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The Launch Of The Women’s National Team Ends A Four Year Wait For Clarke

It’s all smiles for Shelbee - Image: Jake Kirkman

Writes: Sam Seddon-Davies

Shelbee Clarke joined EAFA in 2019 and has been the only female player ever since, however, times are changing as the Women’s National Team begins.

Clarke has been an amputee for five years after a cancer she was diagnosed with at 18 years old had returned. Now, at 29 years old, she is one of the leading faces of the new EAFA Women’s National Team.

Reflecting on her journey with the charity, Clarke recalls how much amputee football helped her in the early stages of experiencing life with a disability.

“It’s been a traumatising 10 years and I’m still quite an early amputee but I’m getting there,” she said.

“I do miss playing football on two legs because that’s all I ever knew. I used to be really fast so I would be running up and down and I used to do all the sports I could do.

“It was definitely difficult making that transition but being bed-bound for nearly three years and not being able to move or go anywhere - to discover amputee football afterwards was such a relief because I was finally able to play again.”

Clarke found out about the sport during an annual trip with the Teenage Cancer Trust to Centre Parcs (UK holiday resort).

It was there she met former England goalkeeper Gary Marheineke and Portsmouth’s Ray Westbrook demonstrating football on crutches, so as soon as she had her amputation, it was the clear route to take.

At the time, Clarke was the only female senior player at EAFA and made history for Peterborough when she came off the bench in the FA Disability Cup final.

Clarke in action for Chelsea - Image: Jake Kirkman

The midfielder now plays for Chelsea in the EAFA League, and recently sharing the field with women has been a change for Clarke.

“I love training with the guys because they push me,” she said.

“I don’t care if I’m a girl and you’re a big, horrible bloke, I’m going to smash you in the shins and get the ball.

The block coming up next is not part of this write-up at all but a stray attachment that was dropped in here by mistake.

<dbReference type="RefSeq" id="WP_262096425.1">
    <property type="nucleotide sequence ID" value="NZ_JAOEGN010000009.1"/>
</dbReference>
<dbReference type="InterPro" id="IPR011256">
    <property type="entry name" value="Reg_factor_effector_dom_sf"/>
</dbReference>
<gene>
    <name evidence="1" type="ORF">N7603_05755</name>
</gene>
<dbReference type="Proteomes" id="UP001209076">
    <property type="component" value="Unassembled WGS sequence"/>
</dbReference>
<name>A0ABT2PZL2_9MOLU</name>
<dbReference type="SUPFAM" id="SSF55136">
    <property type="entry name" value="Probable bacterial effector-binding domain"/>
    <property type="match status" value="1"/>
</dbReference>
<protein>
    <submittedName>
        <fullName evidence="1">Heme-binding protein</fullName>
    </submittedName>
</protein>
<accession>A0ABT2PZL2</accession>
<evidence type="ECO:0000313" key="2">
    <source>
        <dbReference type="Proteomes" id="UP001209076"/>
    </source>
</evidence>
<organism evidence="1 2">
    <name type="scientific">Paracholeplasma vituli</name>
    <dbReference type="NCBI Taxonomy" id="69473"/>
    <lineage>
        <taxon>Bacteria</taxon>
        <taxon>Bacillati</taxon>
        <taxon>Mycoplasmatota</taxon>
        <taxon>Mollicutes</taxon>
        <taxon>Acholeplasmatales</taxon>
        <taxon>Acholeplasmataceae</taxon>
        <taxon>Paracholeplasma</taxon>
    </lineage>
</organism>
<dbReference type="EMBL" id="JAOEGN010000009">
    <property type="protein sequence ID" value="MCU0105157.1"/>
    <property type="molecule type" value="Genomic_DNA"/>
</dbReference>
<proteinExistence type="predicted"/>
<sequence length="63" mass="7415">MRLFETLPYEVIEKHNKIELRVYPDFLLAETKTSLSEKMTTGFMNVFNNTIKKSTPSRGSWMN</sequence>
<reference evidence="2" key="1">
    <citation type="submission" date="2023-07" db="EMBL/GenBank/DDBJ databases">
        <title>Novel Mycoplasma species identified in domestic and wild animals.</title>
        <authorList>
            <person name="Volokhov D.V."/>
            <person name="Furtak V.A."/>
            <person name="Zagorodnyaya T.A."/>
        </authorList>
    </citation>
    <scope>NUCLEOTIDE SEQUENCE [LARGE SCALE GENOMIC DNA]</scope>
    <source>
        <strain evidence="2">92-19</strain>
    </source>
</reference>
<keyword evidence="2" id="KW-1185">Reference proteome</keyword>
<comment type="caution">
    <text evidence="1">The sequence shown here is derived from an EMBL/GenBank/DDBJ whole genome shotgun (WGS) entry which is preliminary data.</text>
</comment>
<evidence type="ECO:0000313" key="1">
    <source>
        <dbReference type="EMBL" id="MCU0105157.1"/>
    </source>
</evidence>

“The men do get competitive, and they get snappy with each other. Even though we were competing, if one of us women scored, we are all buzzing for each other.

“We were all pumped and raring to go and I think that's going to be the driving force for this team.“

The women’s squad is still growing with over 10 girls expected at this weekend’s launch (Saturday 18 November), with players stepping into amputee football for the first time.

Clarke says it’s the family environment she walked into in 2019 that she wants to replicate for the new group, she said: “I got put straight under everybody’s wing when I joined,”

“All the lads are a big family, and I was like the little sister that came in that they had to protect.

“That’s why I can’t wait to hopefully bring that same attitude into the Women’s team so they are comfortable in the way I was comfortable, that they love it as much as I loved it and can make the transition."

Members of the current squad also feature in the EAFA junior programme and Clarke hopes that this is something that can only benefit the future of women’s amputee football as they look to inspire.

“We’ve got a girl who’s just the cutest little thing and she just looked up at me amazed because they hadn’t had any female coaches yet, and being an amputee as well she was just in awe.

“I feel like that’s where experience comes in handy because you pass that knowledge on and hopefully Ava, Marnie and Annabelle - who are in their teens - with our tiny ones, inspire the next crop.”

Clark continued: “I want our team and our representation of us being amputees to show little girls and boys that if you put your mind to something you can achieve it - being able to play football for your country is a massive accomplishment for anyone.

Clarke pictured alongside her teammates - Image: Jake Kirkman

At EAFA each individual has their own story and the ‘family’ environment is something that we strive to embed amongst all associated, and for Clarke it’s something that she admits has only supported her.

“I had a really tough patch not long ago where I was fed up with being in pain every day, being exhausted, and not being able to do the things I like doing, my back aching and my shoulders hurting.

“But as soon as I start playing football again, it takes me away from reality and keeps my mind busy on the stuff that I love, so it definitely helps.

“Being an amputee is not always the best. At age 21, I lost six friends over Christmas. There are days where you just don’t want to do it but to be able to pass on that knowledge and that experience, I wouldn’t change any of it.

“I think what we’re doing now is huge, not even just for football or women, but for people in general to know there are things out there for them because it does get lonely.

“I want the girls to grow up knowing what makes them awesome is their superpower of having an amputation.”

This time next year, the World Amputee Football Federation (WAFF) will be hosting the first-ever Amputee Women’s World Cup in Colombia, this comes after the first Women’s International Amputee match in history took place between Poland and USA in September.

“I’m excited because this could be the start of something huge,” Clarke said speaking about the exciting news.

“With the players we’ve already got, I think that foundation alone is quality.

“I do not doubt for one minute that we are going to make a splash within the amputee world.”


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